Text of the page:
3. Kicking it up a notch: If the defenses do play better this time around, the importance of the kicking game could be magnified. It was pretty important the first time around, too, when Saints rookie Will Lutz came up short on a 53-yard field goal in the second quarter but came back to drill a 52-yarder as time expired for the victory. Lutz was named NFC Special Teams Player of the Week then and again two weeks later when he booted three 50-plus-yard kicks against Seattle.

Panthers kicker Graham Gano has missed just one of eight field goals over the last month, but his new holder must prove he can hold up. Punter Andy Lee has been a valuable piece for the Panthers this season but went on injured reserve this week. Carolina signed Michael Palardy, who spent part of the offseason with the Panthers but has never kicked in a regular season NFL game.

Palardy wore his game pants in practice this week to break them in, and now the Panthers have to hope he proves to be as good a fit as they think he can be.


4. Start better, finish better: The Panthers got stronger and stronger as the first New Orleans game went along, but their dominant second half wasn't quite enough to overcome the Saints' 21-0 start. That loss was the third consecutive one in which Carolina came out of sluggish, creating a point of emphasis for the bye week that has resulted in solid starts to each of the last three games. Getting ahead early has helped set up the defense to more effectively get after the opposing quarterback, which is always a key against Brees if you want to try to win the game any other way than just outscoring the Saints shootout-style.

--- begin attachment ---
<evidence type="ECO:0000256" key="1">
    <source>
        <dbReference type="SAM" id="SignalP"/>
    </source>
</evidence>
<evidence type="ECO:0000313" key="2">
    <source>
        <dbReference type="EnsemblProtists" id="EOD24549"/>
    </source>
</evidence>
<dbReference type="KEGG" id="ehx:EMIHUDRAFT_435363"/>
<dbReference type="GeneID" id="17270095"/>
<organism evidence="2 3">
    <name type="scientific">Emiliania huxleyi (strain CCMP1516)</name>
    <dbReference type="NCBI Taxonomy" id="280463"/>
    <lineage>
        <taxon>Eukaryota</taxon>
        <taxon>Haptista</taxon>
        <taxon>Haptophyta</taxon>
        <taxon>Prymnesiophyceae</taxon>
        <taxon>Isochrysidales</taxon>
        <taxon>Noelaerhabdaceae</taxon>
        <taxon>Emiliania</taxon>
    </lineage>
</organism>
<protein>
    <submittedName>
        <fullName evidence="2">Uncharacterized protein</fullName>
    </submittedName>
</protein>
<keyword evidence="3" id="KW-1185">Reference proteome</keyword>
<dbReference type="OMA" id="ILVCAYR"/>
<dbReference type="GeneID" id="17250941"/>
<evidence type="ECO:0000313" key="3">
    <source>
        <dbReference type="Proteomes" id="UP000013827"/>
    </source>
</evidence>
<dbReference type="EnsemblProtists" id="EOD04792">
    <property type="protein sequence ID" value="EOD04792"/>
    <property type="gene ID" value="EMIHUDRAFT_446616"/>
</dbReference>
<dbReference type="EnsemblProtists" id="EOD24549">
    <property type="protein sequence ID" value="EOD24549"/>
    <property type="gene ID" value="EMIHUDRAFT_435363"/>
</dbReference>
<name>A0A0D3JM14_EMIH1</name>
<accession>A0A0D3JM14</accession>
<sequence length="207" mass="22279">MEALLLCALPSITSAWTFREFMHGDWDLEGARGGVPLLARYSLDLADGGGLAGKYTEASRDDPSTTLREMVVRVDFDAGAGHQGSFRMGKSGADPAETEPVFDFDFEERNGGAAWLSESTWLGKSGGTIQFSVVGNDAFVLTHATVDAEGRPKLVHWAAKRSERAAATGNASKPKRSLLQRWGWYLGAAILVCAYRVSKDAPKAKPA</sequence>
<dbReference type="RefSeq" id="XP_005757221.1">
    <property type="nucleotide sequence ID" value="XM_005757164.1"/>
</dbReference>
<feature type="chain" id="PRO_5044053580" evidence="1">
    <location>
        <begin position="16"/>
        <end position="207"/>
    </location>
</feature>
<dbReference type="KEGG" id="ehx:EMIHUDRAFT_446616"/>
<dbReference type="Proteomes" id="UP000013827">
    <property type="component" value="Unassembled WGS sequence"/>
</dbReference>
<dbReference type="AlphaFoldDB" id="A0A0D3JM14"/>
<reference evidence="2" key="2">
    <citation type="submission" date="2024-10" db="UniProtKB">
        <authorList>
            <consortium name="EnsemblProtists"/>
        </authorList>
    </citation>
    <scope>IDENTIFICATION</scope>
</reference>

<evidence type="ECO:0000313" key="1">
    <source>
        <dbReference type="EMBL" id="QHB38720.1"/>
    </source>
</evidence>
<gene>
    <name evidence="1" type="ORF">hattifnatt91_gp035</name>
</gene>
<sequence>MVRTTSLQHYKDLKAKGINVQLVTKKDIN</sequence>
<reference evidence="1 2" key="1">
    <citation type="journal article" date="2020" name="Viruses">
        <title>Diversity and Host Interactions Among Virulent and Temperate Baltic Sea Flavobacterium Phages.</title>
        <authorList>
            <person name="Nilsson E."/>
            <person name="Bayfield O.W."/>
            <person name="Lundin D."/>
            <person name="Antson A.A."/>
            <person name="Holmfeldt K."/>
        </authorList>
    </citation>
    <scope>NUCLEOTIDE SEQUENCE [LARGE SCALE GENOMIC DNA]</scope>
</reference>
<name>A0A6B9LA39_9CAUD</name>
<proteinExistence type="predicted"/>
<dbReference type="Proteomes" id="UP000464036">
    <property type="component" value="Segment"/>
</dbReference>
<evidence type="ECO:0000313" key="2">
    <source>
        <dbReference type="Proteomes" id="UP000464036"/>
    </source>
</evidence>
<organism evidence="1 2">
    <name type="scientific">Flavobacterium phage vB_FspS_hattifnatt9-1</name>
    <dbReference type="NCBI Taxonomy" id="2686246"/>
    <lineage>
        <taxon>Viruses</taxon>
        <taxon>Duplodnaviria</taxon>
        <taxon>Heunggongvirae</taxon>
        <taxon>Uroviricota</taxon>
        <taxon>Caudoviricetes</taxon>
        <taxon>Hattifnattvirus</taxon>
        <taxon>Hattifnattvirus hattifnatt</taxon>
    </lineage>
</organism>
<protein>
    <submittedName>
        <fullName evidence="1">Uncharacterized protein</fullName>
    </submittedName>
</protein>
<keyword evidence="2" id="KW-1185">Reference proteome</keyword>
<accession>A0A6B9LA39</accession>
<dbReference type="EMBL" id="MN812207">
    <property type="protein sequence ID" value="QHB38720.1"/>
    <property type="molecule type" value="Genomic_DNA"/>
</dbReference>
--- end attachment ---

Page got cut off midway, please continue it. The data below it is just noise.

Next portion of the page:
On the other hand, the strong finish in the first Saints matchup has been the exception rather than the rule. Carolina is coming off a 20-17 loss to Kansas City in which the Panthers led 17-3 heading to the fourth quarter. The Panthers' most productive quarter in terms of points has been the fourth with 68, but that pales compared to the 100 points opponents have amassed. The Panthers have outscored their opponents in the first and second quarters and are virtually even in the third, but the opposition has scored 44.2 percent of its points in the fourth quarter.

And Brees, of course, is as capable as any quarterback of engineering a fourth-quarter rally.

5. Protect this house: Brees has historically been known to be a lot more effective at home than on the road, but this season he's almost as good away from home, and his team actually has a better road record (2-2) than home record (2-3).

The Panthers have won three of their last four home games against the Saints – the exception being Thursday Night Football in 2014 – but are just 2-3 at home this season. Last year, Carolina was 8-0 at home.

"We understand that any night game at Bank of America Stadium, we owe our fans an unbelievable product," Newton said. "We've kind of been failing at that, kind of been losing our edge.

"But the roaring of the crowd makes me try to give everything I have and more. That's rejuvenation in itself, and we will be ready to play."

View photos of the Panthers' week of practice leading up to their Thursday Night game against the Saints.